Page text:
In late November, the National Highway Traffic Safety Administration (NHTSA) asked smartphone manufacturers and automakers to work together to develop a “driver mode” for mobile devices for use in the car. The 96-page document of voluntary guidelines calls for cars to be more easily paired with mobile devices so that drivers can access them through an in-vehicle interface. The “airplane mode for the car” would lock out the ability to type text messages and to view social media, apps and website displays for everything non-map related.
NHTSA officials say that creating a driver mode for mobile devices would be voluntary. That is how most other safety devices, now mandatory, first started. The big difference though between this proposal and devices such as airbags and seatbelts is that mobile phones are external to the car design.
Many questions arise about driver mode.
- Would motorists be allowed to opt out of driver mode when purchasing a new car since this is a voluntary program?
- Would motorists be pressured by their own insurance company to use driver mode every time the insured vehicle is driven? How would the insurance company monitor the use of driver mode?
- Would motorists be required to engage driver mode with their own personal phones when driving company fleet vehicles, carshare vehicles and rental cars?
- Would motorists be required to use driver mode every time they drive in order to register his or her vehicle every year? How would this be monitored?
- Would driver mode be extended to passengers?
- Shouldn’t car infotainment centers be subject to the same rules as phones and other mobile devices while driving?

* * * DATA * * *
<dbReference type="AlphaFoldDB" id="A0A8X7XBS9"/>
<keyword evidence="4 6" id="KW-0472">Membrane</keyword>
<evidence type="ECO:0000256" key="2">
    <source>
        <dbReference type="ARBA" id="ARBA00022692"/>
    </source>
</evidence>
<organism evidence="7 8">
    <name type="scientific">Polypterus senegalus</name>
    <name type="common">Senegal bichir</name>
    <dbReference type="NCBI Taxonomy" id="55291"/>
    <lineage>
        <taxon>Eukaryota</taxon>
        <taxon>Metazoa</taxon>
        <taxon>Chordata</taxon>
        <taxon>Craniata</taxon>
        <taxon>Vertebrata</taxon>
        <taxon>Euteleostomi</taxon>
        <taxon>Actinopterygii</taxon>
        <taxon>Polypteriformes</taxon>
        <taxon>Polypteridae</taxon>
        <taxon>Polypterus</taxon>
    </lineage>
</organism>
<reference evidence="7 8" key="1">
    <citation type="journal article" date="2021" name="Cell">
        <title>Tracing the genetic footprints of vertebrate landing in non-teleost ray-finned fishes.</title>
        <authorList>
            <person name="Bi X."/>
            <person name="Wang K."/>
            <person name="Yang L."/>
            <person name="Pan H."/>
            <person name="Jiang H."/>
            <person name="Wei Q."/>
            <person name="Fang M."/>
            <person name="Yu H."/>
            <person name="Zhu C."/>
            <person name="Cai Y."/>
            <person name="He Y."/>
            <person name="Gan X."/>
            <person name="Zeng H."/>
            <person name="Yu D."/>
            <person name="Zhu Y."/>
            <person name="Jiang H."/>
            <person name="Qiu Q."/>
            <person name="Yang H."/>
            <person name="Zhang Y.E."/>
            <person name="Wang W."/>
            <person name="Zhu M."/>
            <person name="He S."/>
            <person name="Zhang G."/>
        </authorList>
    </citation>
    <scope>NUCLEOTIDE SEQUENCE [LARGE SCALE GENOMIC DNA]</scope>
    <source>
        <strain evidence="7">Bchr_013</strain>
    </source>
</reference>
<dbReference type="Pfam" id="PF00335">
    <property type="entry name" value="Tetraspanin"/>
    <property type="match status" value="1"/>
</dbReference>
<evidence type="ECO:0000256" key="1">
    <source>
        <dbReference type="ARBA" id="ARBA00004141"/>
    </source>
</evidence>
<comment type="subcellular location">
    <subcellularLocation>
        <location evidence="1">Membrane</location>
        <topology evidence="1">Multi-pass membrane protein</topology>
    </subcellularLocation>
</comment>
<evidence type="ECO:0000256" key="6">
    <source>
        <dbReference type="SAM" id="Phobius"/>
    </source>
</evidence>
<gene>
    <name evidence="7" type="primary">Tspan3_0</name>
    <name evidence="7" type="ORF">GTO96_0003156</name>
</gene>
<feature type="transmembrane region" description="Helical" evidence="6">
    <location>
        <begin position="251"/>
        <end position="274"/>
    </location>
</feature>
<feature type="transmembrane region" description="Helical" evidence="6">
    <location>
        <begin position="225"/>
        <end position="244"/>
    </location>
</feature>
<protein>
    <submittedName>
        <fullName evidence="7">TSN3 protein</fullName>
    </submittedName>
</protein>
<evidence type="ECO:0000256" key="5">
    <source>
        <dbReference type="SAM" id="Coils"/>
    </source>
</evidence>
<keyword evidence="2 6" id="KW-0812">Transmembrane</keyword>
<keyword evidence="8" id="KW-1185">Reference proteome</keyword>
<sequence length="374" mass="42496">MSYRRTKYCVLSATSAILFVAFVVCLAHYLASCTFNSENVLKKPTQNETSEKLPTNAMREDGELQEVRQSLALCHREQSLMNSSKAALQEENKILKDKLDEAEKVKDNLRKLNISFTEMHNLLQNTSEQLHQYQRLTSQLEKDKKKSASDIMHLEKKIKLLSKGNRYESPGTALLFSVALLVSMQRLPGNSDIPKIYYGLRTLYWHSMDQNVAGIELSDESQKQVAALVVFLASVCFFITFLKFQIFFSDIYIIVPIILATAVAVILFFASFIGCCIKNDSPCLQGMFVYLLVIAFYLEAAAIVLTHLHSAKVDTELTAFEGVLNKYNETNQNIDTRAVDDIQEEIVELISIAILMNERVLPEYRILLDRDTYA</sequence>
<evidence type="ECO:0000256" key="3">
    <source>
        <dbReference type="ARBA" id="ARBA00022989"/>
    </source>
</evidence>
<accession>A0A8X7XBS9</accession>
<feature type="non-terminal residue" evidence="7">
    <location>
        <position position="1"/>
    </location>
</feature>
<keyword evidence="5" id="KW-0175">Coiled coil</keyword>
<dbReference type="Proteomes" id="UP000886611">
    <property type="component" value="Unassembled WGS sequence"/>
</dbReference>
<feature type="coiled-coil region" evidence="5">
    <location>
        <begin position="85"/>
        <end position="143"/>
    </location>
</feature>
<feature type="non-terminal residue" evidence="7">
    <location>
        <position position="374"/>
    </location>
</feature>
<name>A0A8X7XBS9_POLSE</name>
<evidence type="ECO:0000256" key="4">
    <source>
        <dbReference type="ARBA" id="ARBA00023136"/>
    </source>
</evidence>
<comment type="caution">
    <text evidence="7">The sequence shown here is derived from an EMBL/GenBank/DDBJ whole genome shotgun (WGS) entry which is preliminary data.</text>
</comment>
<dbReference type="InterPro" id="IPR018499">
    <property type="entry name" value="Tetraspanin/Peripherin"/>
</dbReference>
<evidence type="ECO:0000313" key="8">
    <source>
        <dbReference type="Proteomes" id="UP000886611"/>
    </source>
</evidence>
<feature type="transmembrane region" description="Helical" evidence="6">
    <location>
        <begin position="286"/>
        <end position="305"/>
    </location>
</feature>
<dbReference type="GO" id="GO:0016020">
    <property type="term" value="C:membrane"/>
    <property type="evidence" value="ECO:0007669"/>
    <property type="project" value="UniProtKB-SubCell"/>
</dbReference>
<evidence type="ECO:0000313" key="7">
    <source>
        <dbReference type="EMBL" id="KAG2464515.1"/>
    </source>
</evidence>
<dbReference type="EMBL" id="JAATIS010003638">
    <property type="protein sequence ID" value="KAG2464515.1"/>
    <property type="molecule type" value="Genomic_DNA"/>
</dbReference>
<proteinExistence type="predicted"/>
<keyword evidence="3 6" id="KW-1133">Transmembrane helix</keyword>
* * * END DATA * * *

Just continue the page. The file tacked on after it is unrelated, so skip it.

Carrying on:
Joe, an NMA member from Montana, has some experience with a similar device on a company fleet vehicle. He shared these thoughts after news broke on the proposed guidelines:
A few years ago my company decided everyone needed to stop checking e-mail, texting, etc. from their phone while driving so they forced us to download an app called Cellcontrol, and also install the required device on the vehicle’s windshield. The device talked to the phone via Bluetooth.
As soon as the vehicle exceeded about 3 MPH, the phone would automatically lock, completely kicking you out of whatever app you were using, even something useful like weather. Stop moving and the phone would automatically unlock. Phone calls could still be played over the vehicle’s Bluetooth connection while you were moving, but because the phone linked to the Cellcontrol device via Bluetooth, the audio had a very distinct chopping sound to it, kind of like “picket fencing” on an FM station.
Overall the experience was very frustrating and probably not successful in reducing crashes or whatever the company thought it would reduce (we could still use our laptops to check e-mail/web while driving). Last year we were given instructions on how to delete the app and told it was ok to remove the device from the windshield and throw it out. Phone Freedom Day finally arrived!
Share your views on NHTSA’s proposed Distraction Guidelines by posting your comments HERE.